Opinion

The Great Debate

Think we don’t need to update the Voting Rights Act? Check out Tuesday’s primaries.

mahurin-for-troutt--- nelson

The door is open for Congress to repair the nation’s most transformative election law, which was neutered by the U.S. Supreme Court a year ago today.

Chief Justice John Roberts, in his majority opinion for Shelby County, Alabama v. Holder, issued Congress a written invitation to renew the Voting Rights Act of 1965 after striking down Section 4 of the act and disabling the strongest safety check against racial discrimination in voting.  The Senate Judiciary Committee hearing Wednesday on the Voting Rights Amendment Act shows that his invitation did not fall on deaf ears or timid hearts.

Swift and dauntless action is needed in both houses of Congress, however, to ensure that voting remains an equal opportunity exercise for all Americans, and that Congress remains a relevant force in the defense of voting rights in places like Mississippi, Texas, Georgia and beyond.

roberts-better11On Tuesday, conservative groups marshaled poll watchers for the senatorial primary run-off in Mississippi. Though a court blocked their presence inside polling places, their position just outside threatened to intimidate voters who had come to cast their ballots — echoing the power that poll watchers exercised throughout the Jim Crow South.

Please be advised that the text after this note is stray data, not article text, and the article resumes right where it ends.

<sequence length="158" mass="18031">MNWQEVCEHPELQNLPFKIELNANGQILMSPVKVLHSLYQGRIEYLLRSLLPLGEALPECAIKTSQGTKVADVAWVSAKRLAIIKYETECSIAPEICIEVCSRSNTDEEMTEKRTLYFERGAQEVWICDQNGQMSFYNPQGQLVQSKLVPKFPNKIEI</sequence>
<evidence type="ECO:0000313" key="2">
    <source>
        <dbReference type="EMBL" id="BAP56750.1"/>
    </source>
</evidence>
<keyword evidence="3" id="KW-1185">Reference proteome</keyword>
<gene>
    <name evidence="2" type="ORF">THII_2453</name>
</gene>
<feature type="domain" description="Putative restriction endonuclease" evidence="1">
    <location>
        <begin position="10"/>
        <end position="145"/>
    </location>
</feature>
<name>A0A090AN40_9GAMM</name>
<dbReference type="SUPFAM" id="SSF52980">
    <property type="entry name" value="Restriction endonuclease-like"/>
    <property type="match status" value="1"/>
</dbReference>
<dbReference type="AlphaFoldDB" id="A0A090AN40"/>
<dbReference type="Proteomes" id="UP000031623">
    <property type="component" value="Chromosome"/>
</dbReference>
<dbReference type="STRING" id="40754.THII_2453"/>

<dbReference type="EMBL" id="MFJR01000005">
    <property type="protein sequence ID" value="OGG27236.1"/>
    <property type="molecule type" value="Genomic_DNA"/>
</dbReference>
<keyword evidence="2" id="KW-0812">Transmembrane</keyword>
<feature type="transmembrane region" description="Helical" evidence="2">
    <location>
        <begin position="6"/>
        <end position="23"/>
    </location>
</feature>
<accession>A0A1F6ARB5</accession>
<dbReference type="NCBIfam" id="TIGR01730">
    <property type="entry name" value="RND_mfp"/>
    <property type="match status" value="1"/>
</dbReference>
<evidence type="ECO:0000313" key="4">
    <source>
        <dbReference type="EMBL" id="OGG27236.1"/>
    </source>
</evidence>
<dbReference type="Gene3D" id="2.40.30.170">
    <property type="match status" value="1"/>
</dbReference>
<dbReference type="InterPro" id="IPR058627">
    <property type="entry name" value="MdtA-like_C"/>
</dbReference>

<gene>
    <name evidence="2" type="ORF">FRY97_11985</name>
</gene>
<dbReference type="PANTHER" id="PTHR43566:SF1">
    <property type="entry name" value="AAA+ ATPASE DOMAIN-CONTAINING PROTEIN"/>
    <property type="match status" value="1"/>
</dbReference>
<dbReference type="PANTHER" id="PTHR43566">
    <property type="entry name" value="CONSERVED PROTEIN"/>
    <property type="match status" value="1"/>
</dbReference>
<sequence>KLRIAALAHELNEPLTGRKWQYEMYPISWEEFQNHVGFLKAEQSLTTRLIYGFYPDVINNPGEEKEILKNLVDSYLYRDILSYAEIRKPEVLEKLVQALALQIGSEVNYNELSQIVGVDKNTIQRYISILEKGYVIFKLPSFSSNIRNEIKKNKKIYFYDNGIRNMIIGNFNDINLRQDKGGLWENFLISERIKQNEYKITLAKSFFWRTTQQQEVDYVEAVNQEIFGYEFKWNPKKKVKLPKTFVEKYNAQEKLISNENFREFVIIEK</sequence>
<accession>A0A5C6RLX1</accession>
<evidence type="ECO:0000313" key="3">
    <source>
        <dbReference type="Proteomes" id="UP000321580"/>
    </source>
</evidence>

This is one example of potential voter suppression that minority voters have confronted in the year since the Shelby decision was handed down. The countdown to the next midterm and general elections has already begun and, since that ruling, states across the South and beyond have resurrected discriminatory voting restrictions — and invented new ones.

The cost of America’s first black president

President Barack Obama addresses supporters at his election night victory rally in Chicago, Nov. 7, 2012. REUTERS/Adrees Latif

Barack Obama, America’s first black president, can be credited with many milestones — a comprehensive federal healthcare bill, taking down the world’s most wanted terrorist, signing the Fair Pay Act for gender pay equality, to name a few.

The obliteration of the Voting Rights Act, however, was certainly unintended. Despite the Justice Department’s zealous defense of the act’s constitutionality in Shelby County v. Holder, a divided Supreme Court voted 5-4 to strike down Section 4, the core of the act, on the grounds that it is not justified by “current needs.” Substituting its judgment for Congress’s, the court ignored a more than 5,000-page record of “current needs” that Congress relied on in 2006 when if reauthorized, with overwhelming support, the act’s challenged provisions.

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